7. Meshuggah, Destroy Erase Improve (1995)
It’s only now that the world can see Destroy Erase Improve for the masterpiece that it is. There’s no doubt that when it was released during the height of groove metal, grunge, and alternative rock, casual fans heard it and just wondered where they were supposed to headbang. But today, any fan can hear on Meshuggah’s sophomore album the fruitful beginnings of metal’s entire future, from prog to djent to melodeath. Not an album anyone expected, but definitely one we all needed.
6. Slayer, Seasons In The Abyss (1990)
In many ways, Seasons In The Abyss was the birthplace of ‘90s metal. The crimson ‘80s had been so good to Slayer, but with this album they ushered in a new era of disillusionment, melancholy, and rough-edged horror that other bands would do their damnedest to recapture later on. With tracks like frantic military scream “War Ensemble,” ghoulish Ed Gein tribute “Dead Skin Mask,” and plodding apocalypse anthem “Skeletons of Society,” Slayer showed the world that leather pants were dead and camo cut-offs were the way of the future. Hell followed with them.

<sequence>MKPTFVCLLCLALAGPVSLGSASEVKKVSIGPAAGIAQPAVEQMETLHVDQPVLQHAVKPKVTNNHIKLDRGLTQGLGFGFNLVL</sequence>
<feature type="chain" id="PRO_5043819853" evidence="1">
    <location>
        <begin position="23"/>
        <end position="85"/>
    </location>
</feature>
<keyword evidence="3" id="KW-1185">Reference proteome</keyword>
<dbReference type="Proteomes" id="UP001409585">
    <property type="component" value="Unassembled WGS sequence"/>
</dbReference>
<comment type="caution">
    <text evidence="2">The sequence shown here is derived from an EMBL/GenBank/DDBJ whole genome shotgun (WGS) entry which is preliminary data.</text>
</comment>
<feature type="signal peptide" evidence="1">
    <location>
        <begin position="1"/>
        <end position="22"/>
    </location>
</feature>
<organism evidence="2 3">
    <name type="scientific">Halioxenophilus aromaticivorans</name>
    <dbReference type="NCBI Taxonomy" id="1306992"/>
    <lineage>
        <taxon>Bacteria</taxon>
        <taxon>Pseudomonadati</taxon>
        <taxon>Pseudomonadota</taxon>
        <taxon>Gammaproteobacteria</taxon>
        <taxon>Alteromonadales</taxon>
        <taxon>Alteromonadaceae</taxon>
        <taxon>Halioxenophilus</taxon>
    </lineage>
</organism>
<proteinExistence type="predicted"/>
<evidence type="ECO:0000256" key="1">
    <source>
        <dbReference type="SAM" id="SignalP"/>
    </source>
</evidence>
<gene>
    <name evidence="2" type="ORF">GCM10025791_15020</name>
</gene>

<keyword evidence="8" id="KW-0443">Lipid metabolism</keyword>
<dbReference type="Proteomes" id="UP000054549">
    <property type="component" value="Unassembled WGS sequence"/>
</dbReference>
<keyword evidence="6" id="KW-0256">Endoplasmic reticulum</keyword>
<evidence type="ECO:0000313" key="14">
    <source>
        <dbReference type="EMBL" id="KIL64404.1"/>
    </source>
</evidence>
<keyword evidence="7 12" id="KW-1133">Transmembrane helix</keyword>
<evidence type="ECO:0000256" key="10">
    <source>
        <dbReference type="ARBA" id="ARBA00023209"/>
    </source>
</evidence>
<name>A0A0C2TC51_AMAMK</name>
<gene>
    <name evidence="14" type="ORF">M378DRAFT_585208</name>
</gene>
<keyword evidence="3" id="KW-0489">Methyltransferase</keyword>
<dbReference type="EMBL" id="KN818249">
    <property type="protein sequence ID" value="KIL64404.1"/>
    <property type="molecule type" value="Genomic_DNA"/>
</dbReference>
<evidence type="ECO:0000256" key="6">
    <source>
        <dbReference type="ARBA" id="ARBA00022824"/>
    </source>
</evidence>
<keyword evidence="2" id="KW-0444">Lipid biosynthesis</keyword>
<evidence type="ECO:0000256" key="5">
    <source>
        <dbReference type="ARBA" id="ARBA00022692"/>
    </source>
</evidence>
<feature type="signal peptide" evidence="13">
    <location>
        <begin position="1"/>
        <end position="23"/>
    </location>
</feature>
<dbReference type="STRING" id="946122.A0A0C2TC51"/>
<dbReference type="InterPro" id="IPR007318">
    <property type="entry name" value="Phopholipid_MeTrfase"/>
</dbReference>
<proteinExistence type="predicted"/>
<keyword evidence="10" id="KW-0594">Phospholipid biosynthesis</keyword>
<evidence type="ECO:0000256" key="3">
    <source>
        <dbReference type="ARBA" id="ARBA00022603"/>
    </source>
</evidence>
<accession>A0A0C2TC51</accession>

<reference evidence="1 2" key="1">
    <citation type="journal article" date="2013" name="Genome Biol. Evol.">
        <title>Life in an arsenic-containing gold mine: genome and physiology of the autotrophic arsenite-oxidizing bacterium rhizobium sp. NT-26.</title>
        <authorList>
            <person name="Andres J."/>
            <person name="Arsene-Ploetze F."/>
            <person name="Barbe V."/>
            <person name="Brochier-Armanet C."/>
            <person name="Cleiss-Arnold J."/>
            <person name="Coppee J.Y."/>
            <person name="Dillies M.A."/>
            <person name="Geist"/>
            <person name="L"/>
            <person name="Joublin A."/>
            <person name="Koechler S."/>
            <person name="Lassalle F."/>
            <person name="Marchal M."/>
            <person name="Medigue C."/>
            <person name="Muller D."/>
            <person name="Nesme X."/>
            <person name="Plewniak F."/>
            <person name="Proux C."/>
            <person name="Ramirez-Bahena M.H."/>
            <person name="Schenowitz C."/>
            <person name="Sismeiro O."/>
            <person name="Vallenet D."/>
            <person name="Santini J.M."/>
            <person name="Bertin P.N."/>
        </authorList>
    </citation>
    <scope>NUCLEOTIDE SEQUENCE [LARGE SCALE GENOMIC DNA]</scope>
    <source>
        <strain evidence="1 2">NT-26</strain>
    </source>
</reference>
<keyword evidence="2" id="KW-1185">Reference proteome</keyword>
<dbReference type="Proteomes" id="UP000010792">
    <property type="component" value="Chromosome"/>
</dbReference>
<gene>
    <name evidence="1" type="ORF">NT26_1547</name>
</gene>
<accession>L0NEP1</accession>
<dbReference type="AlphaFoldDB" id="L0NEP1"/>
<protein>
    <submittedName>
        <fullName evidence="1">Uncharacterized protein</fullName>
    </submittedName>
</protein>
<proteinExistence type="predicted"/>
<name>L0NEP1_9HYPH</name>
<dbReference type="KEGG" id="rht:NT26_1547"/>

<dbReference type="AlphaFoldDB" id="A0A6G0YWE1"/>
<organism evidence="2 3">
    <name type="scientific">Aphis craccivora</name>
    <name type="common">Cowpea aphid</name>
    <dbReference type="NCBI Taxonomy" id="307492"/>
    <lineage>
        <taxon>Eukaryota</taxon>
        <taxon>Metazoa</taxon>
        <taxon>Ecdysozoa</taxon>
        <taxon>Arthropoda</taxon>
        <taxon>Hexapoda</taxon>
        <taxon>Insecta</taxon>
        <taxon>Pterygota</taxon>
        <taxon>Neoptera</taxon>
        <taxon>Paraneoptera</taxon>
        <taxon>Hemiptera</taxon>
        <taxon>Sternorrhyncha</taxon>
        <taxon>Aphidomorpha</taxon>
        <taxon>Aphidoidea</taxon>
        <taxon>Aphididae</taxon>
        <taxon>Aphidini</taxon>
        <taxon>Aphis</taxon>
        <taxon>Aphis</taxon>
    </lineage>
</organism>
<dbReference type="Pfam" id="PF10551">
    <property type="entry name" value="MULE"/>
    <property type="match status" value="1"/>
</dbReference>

5. Cannibal Corpse, The Bleeding (1994)
Trying to pick one of Cannibal Corpse’s incredible ‘90s releases to include on this list is difficult, but The Bleeding wins by a hair. The album is just perfectly balanced, combining the band’s gnarly intestinal sound with a level of catchy songwriting that they hadn’t been equipped with beforehand. The result is a very complete-sounding record for the band, which can be adored from start to finish even as it rips your guts out at every turn. If “Fucked With A Knife” doesn’t immediately launch you into a frenzy, you might be on the wrong site.
4. Pantera, Vulgar Display of Power (1992)
Let’s be honest, when you think of an album that represents where metal was in the ‘90s, it’s Vulgar Display of Power. While Pantera had made an impressive name for themselves with Cowboys from Hell, this record is the one that coined both their thicker-than-thou groove metal sound and their dirtbag everyman aesthetic. As Diamond Darrell became Dimebag, so too did the band become a new voice for this grimy, down-to-earth decade. And hey, “Mouth for War,” am I right?